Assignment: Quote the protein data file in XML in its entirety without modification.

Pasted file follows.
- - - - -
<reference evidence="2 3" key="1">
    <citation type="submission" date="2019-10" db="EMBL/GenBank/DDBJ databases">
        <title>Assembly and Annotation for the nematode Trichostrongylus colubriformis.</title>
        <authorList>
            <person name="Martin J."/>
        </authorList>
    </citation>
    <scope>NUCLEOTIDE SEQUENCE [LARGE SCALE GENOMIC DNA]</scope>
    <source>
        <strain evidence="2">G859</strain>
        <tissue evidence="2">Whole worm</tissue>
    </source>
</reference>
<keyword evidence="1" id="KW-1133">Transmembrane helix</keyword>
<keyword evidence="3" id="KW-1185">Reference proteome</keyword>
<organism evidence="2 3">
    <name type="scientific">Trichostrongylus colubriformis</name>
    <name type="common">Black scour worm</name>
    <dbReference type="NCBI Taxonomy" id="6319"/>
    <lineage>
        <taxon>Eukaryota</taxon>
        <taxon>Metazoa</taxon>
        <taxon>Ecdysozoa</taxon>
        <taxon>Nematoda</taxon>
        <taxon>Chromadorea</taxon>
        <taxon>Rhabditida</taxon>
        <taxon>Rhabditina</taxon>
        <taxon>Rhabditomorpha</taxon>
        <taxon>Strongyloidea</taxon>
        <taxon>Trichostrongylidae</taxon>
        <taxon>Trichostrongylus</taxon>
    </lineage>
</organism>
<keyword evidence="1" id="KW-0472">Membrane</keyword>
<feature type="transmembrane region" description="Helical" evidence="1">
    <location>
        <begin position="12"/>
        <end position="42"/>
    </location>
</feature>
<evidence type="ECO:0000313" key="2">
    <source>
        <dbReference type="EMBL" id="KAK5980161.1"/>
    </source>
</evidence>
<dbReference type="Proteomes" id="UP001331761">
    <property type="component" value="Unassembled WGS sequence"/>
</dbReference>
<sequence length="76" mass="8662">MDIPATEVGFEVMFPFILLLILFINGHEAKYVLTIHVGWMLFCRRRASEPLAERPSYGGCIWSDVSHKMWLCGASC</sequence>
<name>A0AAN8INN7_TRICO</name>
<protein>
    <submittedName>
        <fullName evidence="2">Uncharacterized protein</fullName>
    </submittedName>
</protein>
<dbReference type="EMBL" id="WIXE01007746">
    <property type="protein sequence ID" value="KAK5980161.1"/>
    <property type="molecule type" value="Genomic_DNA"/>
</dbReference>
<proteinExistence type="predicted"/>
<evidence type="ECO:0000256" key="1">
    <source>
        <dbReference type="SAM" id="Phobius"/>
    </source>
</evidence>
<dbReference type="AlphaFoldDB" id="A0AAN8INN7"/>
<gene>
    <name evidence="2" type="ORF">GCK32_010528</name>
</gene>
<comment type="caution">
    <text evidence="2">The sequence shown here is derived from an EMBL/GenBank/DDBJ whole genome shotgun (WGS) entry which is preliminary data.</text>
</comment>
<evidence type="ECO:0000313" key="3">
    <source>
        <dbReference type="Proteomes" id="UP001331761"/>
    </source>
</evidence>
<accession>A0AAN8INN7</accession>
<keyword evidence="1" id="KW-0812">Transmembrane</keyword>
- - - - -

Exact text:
<reference evidence="2 3" key="1">
    <citation type="submission" date="2019-10" db="EMBL/GenBank/DDBJ databases">
        <title>Assembly and Annotation for the nematode Trichostrongylus colubriformis.</title>
        <authorList>
            <person name="Martin J."/>
        </authorList>
    </citation>
    <scope>NUCLEOTIDE SEQUENCE [LARGE SCALE GENOMIC DNA]</scope>
    <source>
        <strain evidence="2">G859</strain>
        <tissue evidence="2">Whole worm</tissue>
    </source>
</reference>
<keyword evidence="1" id="KW-1133">Transmembrane helix</keyword>
<keyword evidence="3" id="KW-1185">Reference proteome</keyword>
<organism evidence="2 3">
    <name type="scientific">Trichostrongylus colubriformis</name>
    <name type="common">Black scour worm</name>
    <dbReference type="NCBI Taxonomy" id="6319"/>
    <lineage>
        <taxon>Eukaryota</taxon>
        <taxon>Metazoa</taxon>
        <taxon>Ecdysozoa</taxon>
        <taxon>Nematoda</taxon>
        <taxon>Chromadorea</taxon>
        <taxon>Rhabditida</taxon>
        <taxon>Rhabditina</taxon>
        <taxon>Rhabditomorpha</taxon>
        <taxon>Strongyloidea</taxon>
        <taxon>Trichostrongylidae</taxon>
        <taxon>Trichostrongylus</taxon>
    </lineage>
</organism>
<keyword evidence="1" id="KW-0472">Membrane</keyword>
<feature type="transmembrane region" description="Helical" evidence="1">
    <location>
        <begin position="12"/>
        <end position="42"/>
    </location>
</feature>
<evidence type="ECO:0000313" key="2">
    <source>
        <dbReference type="EMBL" id="KAK5980161.1"/>
    </source>
</evidence>
<dbReference type="Proteomes" id="UP001331761">
    <property type="component" value="Unassembled WGS sequence"/>
</dbReference>
<sequence length="76" mass="8662">MDIPATEVGFEVMFPFILLLILFINGHEAKYVLTIHVGWMLFCRRRASEPLAERPSYGGCIWSDVSHKMWLCGASC</sequence>
<name>A0AAN8INN7_TRICO</name>
<protein>
    <submittedName>
        <fullName evidence="2">Uncharacterized protein</fullName>
    </submittedName>
</protein>
<dbReference type="EMBL" id="WIXE01007746">
    <property type="protein sequence ID" value="KAK5980161.1"/>
    <property type="molecule type" value="Genomic_DNA"/>
</dbReference>
<proteinExistence type="predicted"/>
<evidence type="ECO:0000256" key="1">
    <source>
        <dbReference type="SAM" id="Phobius"/>
    </source>
</evidence>
<dbReference type="AlphaFoldDB" id="A0AAN8INN7"/>
<gene>
    <name evidence="2" type="ORF">GCK32_010528</name>
</gene>
<comment type="caution">
    <text evidence="2">The sequence shown here is derived from an EMBL/GenBank/DDBJ whole genome shotgun (WGS) entry which is preliminary data.</text>
</comment>
<evidence type="ECO:0000313" key="3">
    <source>
        <dbReference type="Proteomes" id="UP001331761"/>
    </source>
</evidence>
<accession>A0AAN8INN7</accession>
<keyword evidence="1" id="KW-0812">Transmembrane</keyword>